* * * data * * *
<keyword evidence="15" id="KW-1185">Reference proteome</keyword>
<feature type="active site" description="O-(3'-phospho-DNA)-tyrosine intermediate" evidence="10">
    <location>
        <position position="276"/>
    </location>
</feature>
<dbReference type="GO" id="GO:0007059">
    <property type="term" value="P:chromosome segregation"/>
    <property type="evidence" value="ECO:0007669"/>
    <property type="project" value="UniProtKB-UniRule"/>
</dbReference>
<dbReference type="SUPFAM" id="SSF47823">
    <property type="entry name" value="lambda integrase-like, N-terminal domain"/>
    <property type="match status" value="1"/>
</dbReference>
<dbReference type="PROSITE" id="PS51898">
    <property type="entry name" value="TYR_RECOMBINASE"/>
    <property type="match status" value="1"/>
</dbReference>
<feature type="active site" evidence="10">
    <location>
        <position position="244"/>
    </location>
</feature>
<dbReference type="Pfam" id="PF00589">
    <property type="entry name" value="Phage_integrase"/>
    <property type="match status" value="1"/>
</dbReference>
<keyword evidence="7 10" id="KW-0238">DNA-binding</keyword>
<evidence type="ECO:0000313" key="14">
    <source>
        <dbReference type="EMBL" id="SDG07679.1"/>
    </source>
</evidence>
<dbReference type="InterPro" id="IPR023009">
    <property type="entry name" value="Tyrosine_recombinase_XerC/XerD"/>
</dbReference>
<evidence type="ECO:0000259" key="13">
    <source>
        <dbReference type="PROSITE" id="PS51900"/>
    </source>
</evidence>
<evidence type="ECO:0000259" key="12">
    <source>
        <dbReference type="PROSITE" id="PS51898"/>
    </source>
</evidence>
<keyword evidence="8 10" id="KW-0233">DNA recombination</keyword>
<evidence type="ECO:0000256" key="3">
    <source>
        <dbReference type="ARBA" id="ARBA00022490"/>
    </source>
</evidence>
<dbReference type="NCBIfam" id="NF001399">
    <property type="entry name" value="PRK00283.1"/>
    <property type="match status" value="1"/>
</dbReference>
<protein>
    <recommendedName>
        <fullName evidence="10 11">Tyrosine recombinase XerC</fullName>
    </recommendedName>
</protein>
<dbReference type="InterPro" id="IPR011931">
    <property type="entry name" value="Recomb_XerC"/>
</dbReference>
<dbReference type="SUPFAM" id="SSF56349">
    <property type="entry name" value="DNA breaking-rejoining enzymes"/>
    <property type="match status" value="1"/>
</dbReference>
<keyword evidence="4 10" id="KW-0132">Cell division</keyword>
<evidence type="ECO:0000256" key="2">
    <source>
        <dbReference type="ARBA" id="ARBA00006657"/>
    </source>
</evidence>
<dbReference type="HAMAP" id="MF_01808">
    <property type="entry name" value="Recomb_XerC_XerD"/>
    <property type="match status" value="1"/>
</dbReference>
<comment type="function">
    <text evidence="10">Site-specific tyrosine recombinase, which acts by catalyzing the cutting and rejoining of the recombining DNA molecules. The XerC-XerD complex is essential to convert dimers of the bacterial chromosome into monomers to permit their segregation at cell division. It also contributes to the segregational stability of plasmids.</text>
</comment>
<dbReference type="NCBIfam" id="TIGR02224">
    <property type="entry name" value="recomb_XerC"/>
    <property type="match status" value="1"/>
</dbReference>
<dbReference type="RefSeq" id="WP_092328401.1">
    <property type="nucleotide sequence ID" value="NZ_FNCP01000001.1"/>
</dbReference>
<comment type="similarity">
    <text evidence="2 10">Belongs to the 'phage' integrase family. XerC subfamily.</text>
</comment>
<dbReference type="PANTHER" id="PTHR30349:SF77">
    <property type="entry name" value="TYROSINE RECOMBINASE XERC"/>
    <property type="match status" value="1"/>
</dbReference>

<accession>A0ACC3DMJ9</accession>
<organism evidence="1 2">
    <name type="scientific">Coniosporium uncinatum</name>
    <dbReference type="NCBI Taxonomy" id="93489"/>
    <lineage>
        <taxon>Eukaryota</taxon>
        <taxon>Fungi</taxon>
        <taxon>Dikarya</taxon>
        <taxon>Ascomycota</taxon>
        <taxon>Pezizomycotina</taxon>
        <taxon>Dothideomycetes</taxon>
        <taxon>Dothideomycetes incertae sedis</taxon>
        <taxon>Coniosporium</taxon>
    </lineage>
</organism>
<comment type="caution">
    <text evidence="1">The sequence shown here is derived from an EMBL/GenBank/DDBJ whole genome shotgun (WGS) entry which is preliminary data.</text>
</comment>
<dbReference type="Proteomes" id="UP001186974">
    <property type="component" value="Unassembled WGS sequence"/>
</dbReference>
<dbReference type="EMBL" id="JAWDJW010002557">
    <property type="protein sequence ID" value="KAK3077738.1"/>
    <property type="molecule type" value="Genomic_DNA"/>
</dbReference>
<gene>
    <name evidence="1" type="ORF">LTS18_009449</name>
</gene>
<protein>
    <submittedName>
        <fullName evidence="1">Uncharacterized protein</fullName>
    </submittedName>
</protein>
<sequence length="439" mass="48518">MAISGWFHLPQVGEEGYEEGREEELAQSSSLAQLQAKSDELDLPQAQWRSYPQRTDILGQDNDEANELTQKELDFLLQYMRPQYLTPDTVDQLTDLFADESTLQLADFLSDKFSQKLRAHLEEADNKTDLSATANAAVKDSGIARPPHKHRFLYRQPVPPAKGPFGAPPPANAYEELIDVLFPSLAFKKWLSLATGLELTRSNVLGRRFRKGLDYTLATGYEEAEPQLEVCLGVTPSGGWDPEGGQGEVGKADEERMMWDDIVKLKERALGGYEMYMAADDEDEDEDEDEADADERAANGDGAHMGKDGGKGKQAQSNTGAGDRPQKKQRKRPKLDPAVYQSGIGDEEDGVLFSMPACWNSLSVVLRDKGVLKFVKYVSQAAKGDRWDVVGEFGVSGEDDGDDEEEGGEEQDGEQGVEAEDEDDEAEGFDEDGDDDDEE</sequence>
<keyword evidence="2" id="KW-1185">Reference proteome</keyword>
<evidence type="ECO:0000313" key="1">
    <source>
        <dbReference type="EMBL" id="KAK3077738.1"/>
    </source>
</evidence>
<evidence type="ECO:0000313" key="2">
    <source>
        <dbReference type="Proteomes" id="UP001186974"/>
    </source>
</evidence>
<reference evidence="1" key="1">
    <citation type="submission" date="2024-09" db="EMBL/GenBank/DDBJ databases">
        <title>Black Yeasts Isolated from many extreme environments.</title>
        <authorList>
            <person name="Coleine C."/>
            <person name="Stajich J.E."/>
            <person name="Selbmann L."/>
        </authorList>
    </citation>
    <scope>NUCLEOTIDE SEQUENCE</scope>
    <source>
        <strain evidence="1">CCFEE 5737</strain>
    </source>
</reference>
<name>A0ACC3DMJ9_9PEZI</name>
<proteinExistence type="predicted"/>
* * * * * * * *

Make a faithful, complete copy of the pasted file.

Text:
<keyword evidence="15" id="KW-1185">Reference proteome</keyword>
<feature type="active site" description="O-(3'-phospho-DNA)-tyrosine intermediate" evidence="10">
    <location>
        <position position="276"/>
    </location>
</feature>
<dbReference type="GO" id="GO:0007059">
    <property type="term" value="P:chromosome segregation"/>
    <property type="evidence" value="ECO:0007669"/>
    <property type="project" value="UniProtKB-UniRule"/>
</dbReference>
<dbReference type="SUPFAM" id="SSF47823">
    <property type="entry name" value="lambda integrase-like, N-terminal domain"/>
    <property type="match status" value="1"/>
</dbReference>
<dbReference type="PROSITE" id="PS51898">
    <property type="entry name" value="TYR_RECOMBINASE"/>
    <property type="match status" value="1"/>
</dbReference>
<feature type="active site" evidence="10">
    <location>
        <position position="244"/>
    </location>
</feature>
<dbReference type="Pfam" id="PF00589">
    <property type="entry name" value="Phage_integrase"/>
    <property type="match status" value="1"/>
</dbReference>
<keyword evidence="7 10" id="KW-0238">DNA-binding</keyword>
<evidence type="ECO:0000313" key="14">
    <source>
        <dbReference type="EMBL" id="SDG07679.1"/>
    </source>
</evidence>
<dbReference type="InterPro" id="IPR023009">
    <property type="entry name" value="Tyrosine_recombinase_XerC/XerD"/>
</dbReference>
<evidence type="ECO:0000259" key="13">
    <source>
        <dbReference type="PROSITE" id="PS51900"/>
    </source>
</evidence>
<evidence type="ECO:0000259" key="12">
    <source>
        <dbReference type="PROSITE" id="PS51898"/>
    </source>
</evidence>
<keyword evidence="8 10" id="KW-0233">DNA recombination</keyword>
<evidence type="ECO:0000256" key="3">
    <source>
        <dbReference type="ARBA" id="ARBA00022490"/>
    </source>
</evidence>
<dbReference type="NCBIfam" id="NF001399">
    <property type="entry name" value="PRK00283.1"/>
    <property type="match status" value="1"/>
</dbReference>
<protein>
    <recommendedName>
        <fullName evidence="10 11">Tyrosine recombinase XerC</fullName>
    </recommendedName>
</protein>
<dbReference type="InterPro" id="IPR011931">
    <property type="entry name" value="Recomb_XerC"/>
</dbReference>
<dbReference type="SUPFAM" id="SSF56349">
    <property type="entry name" value="DNA breaking-rejoining enzymes"/>
    <property type="match status" value="1"/>
</dbReference>
<keyword evidence="4 10" id="KW-0132">Cell division</keyword>
<evidence type="ECO:0000256" key="2">
    <source>
        <dbReference type="ARBA" id="ARBA00006657"/>
    </source>
</evidence>
<dbReference type="HAMAP" id="MF_01808">
    <property type="entry name" value="Recomb_XerC_XerD"/>
    <property type="match status" value="1"/>
</dbReference>
<comment type="function">
    <text evidence="10">Site-specific tyrosine recombinase, which acts by catalyzing the cutting and rejoining of the recombining DNA molecules. The XerC-XerD complex is essential to convert dimers of the bacterial chromosome into monomers to permit their segregation at cell division. It also contributes to the segregational stability of plasmids.</text>
</comment>
<dbReference type="NCBIfam" id="TIGR02224">
    <property type="entry name" value="recomb_XerC"/>
    <property type="match status" value="1"/>
</dbReference>
<dbReference type="RefSeq" id="WP_092328401.1">
    <property type="nucleotide sequence ID" value="NZ_FNCP01000001.1"/>
</dbReference>
<comment type="similarity">
    <text evidence="2 10">Belongs to the 'phage' integrase family. XerC subfamily.</text>
</comment>
<dbReference type="PANTHER" id="PTHR30349:SF77">
    <property type="entry name" value="TYROSINE RECOMBINASE XERC"/>
    <property type="match status" value="1"/>
</dbReference>

<accession>A0ACC3DMJ9</accession>
<organism evidence="1 2">
    <name type="scientific">Coniosporium uncinatum</name>
    <dbReference type="NCBI Taxonomy" id="93489"/>
    <lineage>
        <taxon>Eukaryota</taxon>
        <taxon>Fungi</taxon>
        <taxon>Dikarya</taxon>
        <taxon>Ascomycota</taxon>
        <taxon>Pezizomycotina</taxon>
        <taxon>Dothideomycetes</taxon>
        <taxon>Dothideomycetes incertae sedis</taxon>
        <taxon>Coniosporium</taxon>
    </lineage>
</organism>
<comment type="caution">
    <text evidence="1">The sequence shown here is derived from an EMBL/GenBank/DDBJ whole genome shotgun (WGS) entry which is preliminary data.</text>
</comment>
<dbReference type="Proteomes" id="UP001186974">
    <property type="component" value="Unassembled WGS sequence"/>
</dbReference>
<dbReference type="EMBL" id="JAWDJW010002557">
    <property type="protein sequence ID" value="KAK3077738.1"/>
    <property type="molecule type" value="Genomic_DNA"/>
</dbReference>
<gene>
    <name evidence="1" type="ORF">LTS18_009449</name>
</gene>
<protein>
    <submittedName>
        <fullName evidence="1">Uncharacterized protein</fullName>
    </submittedName>
</protein>
<sequence length="439" mass="48518">MAISGWFHLPQVGEEGYEEGREEELAQSSSLAQLQAKSDELDLPQAQWRSYPQRTDILGQDNDEANELTQKELDFLLQYMRPQYLTPDTVDQLTDLFADESTLQLADFLSDKFSQKLRAHLEEADNKTDLSATANAAVKDSGIARPPHKHRFLYRQPVPPAKGPFGAPPPANAYEELIDVLFPSLAFKKWLSLATGLELTRSNVLGRRFRKGLDYTLATGYEEAEPQLEVCLGVTPSGGWDPEGGQGEVGKADEERMMWDDIVKLKERALGGYEMYMAADDEDEDEDEDEADADERAANGDGAHMGKDGGKGKQAQSNTGAGDRPQKKQRKRPKLDPAVYQSGIGDEEDGVLFSMPACWNSLSVVLRDKGVLKFVKYVSQAAKGDRWDVVGEFGVSGEDDGDDEEEGGEEQDGEQGVEAEDEDDEAEGFDEDGDDDDEE</sequence>
<keyword evidence="2" id="KW-1185">Reference proteome</keyword>
<evidence type="ECO:0000313" key="1">
    <source>
        <dbReference type="EMBL" id="KAK3077738.1"/>
    </source>
</evidence>
<evidence type="ECO:0000313" key="2">
    <source>
        <dbReference type="Proteomes" id="UP001186974"/>
    </source>
</evidence>
<reference evidence="1" key="1">
    <citation type="submission" date="2024-09" db="EMBL/GenBank/DDBJ databases">
        <title>Black Yeasts Isolated from many extreme environments.</title>
        <authorList>
            <person name="Coleine C."/>
            <person name="Stajich J.E."/>
            <person name="Selbmann L."/>
        </authorList>
    </citation>
    <scope>NUCLEOTIDE SEQUENCE</scope>
    <source>
        <strain evidence="1">CCFEE 5737</strain>
    </source>
</reference>
<name>A0ACC3DMJ9_9PEZI</name>
<proteinExistence type="predicted"/>